A Good Presenter
789
post-template-default,single,single-post,postid-789,single-format-standard,bridge-core-1.0.4,ajax_fade,page_not_loaded,,qode-child-theme-ver-1.0.0,qode-theme-ver-18.0.8,qode-theme-bridge,disabled_footer_top,disabled_footer_bottom,qode_header_in_grid,wpb-js-composer js-comp-ver-5.7,vc_responsive

A Good Presenter

A Good Presenter

A Good Presenter

Back in April of this year, we wrote blogs on being a good listener, a good talker and a good writer (http://clientretention.com/the-blog/page/2/).  Lately, John and I have been doing more speaking and presenting than ever, as an outcome of establishing The Tenacity Center at The Coles College of Business at KSU.  We’ve learned some things along the way that may be helpful – mostly from feedback we’ve received, mistakes we’ve made and observed, and experts we’ve consulted.

First – Every presentation needs a clearly defined mission statement that is written down.  That statement must answer the straightforward question: “What specifically do you want your audience to take away from the time they’ve devoted to listening to you?”  If we can’t do that, we’re just throwing stuff on the wall in the hope that something will stick.  Writing it down is key – consider even making it your first slide.

Second – What do you know about the audience and what are your assumptions about their expectations?  These are the filters that help distill the content.

Third – Remember how adults learn and process information in listening to presentations and speeches.  Even though we believe our content is really dynamic and valuable, the adult brain will forget 50% of what we tell them in less than one hour.  They’ll forget 40% within one week.  Only 10% will survive and represent real learning with a chance to change behavior.  That 10% is crucial – know what you want them to take away from the content you deliver.  We actually acknowledge this fact early in our speaking and tell the attendees that we will highlight the 10% items as they occur in the presentation.  Sometimes we’ll pause to let them know we expect them to take notes.

In no particular order, here are some other insights that are meaningful to us:

Tell Stories – People want to hear your story and understand how you learned and came to believe the things you talk about.  They don’t want to be lectured to – they don’t really care very much about how smart, capable and accomplished you are – they want to leave encouraged, informed and better prepared to do something important to them. They want to be better than when they arrived and they’ll learn by example.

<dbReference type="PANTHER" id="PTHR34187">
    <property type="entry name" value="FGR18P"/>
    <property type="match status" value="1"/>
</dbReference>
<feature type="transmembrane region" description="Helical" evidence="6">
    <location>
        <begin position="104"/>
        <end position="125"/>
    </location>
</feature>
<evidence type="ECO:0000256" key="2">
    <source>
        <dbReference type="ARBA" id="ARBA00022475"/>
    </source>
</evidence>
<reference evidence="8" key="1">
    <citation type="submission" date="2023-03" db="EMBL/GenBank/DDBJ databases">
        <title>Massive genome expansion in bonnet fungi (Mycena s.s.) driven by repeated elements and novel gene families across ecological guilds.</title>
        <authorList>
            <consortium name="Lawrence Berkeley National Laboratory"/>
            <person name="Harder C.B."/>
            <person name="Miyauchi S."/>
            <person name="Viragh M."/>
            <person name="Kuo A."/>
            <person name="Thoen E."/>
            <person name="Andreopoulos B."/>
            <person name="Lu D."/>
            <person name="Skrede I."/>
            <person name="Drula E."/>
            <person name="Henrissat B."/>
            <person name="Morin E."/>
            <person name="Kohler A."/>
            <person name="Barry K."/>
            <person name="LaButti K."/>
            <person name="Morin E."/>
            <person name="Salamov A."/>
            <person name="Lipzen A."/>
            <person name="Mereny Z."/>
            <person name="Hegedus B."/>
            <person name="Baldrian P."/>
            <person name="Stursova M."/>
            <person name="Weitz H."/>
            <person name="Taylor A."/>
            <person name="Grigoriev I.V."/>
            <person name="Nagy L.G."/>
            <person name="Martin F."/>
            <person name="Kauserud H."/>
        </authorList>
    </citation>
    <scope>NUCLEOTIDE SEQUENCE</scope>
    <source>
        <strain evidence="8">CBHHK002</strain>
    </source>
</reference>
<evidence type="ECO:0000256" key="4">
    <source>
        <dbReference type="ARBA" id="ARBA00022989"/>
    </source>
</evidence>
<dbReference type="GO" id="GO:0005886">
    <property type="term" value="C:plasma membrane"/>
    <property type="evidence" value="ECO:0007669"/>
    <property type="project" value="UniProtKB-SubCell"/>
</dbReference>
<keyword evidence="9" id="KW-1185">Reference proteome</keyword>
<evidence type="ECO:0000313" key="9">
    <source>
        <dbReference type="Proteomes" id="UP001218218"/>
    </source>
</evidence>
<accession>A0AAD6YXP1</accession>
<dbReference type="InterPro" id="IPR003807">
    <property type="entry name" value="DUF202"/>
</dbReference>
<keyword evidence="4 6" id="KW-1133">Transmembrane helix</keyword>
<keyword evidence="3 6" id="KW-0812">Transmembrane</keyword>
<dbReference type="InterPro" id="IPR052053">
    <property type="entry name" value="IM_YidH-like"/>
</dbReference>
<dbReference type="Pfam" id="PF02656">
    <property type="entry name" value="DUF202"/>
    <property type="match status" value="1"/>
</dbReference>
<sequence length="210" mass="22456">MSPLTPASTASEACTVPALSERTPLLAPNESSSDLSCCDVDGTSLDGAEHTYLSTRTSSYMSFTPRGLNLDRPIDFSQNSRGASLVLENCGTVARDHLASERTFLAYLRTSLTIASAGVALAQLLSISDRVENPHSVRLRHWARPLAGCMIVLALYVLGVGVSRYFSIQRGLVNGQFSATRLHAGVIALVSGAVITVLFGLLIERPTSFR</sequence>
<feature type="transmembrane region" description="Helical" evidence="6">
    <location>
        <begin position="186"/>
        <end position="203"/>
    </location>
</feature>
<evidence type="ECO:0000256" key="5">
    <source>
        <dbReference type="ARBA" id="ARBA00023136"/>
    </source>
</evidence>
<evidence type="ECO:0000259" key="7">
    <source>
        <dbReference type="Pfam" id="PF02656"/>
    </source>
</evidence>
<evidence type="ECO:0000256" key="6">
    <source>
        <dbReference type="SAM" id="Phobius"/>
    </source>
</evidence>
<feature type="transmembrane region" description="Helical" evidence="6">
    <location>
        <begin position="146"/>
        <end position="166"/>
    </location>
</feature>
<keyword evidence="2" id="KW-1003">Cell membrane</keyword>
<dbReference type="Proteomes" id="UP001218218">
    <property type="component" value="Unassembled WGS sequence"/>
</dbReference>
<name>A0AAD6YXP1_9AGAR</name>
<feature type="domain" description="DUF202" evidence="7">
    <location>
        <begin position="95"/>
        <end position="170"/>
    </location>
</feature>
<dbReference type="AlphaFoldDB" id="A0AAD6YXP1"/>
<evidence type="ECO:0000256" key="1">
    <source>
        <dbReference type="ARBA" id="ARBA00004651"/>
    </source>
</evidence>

Keep Visuals Simple – PowerPoint’s should enhance the spoken message – not the other way around.  A presenter simply reading slides from endless decks gives new meaning to the term “drone”.  Certainly, messaging is enhanced when we can appeal to multiple senses, particularly sound and sight, concurrently with a consistent message. Still, the spoken word must drive the delivery.  Slides should be clean, simple, use easy to understand graphics, and never contain more than 30 words or more than 4 colors and 2 fonts.

Embrace the Opportunity – We’ve all heard it said that the fear of public speaking is one of the most common and debilitating phobias that people share.  (By the way, that fear is genetic.  Back in ancient days, if you were standing in front to a group where multiple pairs of eyes were focused on your every move – the chances were high that you were going to be dinner that night.)  One effective method of overcoming this fear is to reduce the audience to single individuals.  We call this “plant and focus”.  Find transitional occasions in the delivery to stop at a point on stage – plant your feet and stay there – then focus on a particular individual in the audience and have an eye to eye conversation exclusively with that one person.  When there is a transition, move to a new spot and focus on a new individual.  Oh, by the way, smile at them.  Usually, they’ll smile back and ultimately; you’ll both be a lot more comfortable.

Can’t We Just Get Over Ourselves? – Companies sometimes fail when they become overly focused on their own technology – what they’ve learned to do and what they plan to introduce next.  Tenacity’s whole notion of Relevant Value insists that the client defines value, not the provider.  The whole notion of things we offer that don’t stick to the wall, leads to the inescapable conclusion that we didn’t understand the client’s needs and expectations and that the best we could do was offer a solution in search of a problem.  That’s also mind numbingly boring and a clear sign of insecurity.

There’s more to say about this, but John and I have an important speech tomorrow as part of the Atlanta Forum for Professional Selling at The Cobb Galleria Centre.  We’re going to make every effort to practice what we preach.  There’s still time to register at http://coles.kennesaw.edu/afps.

Steve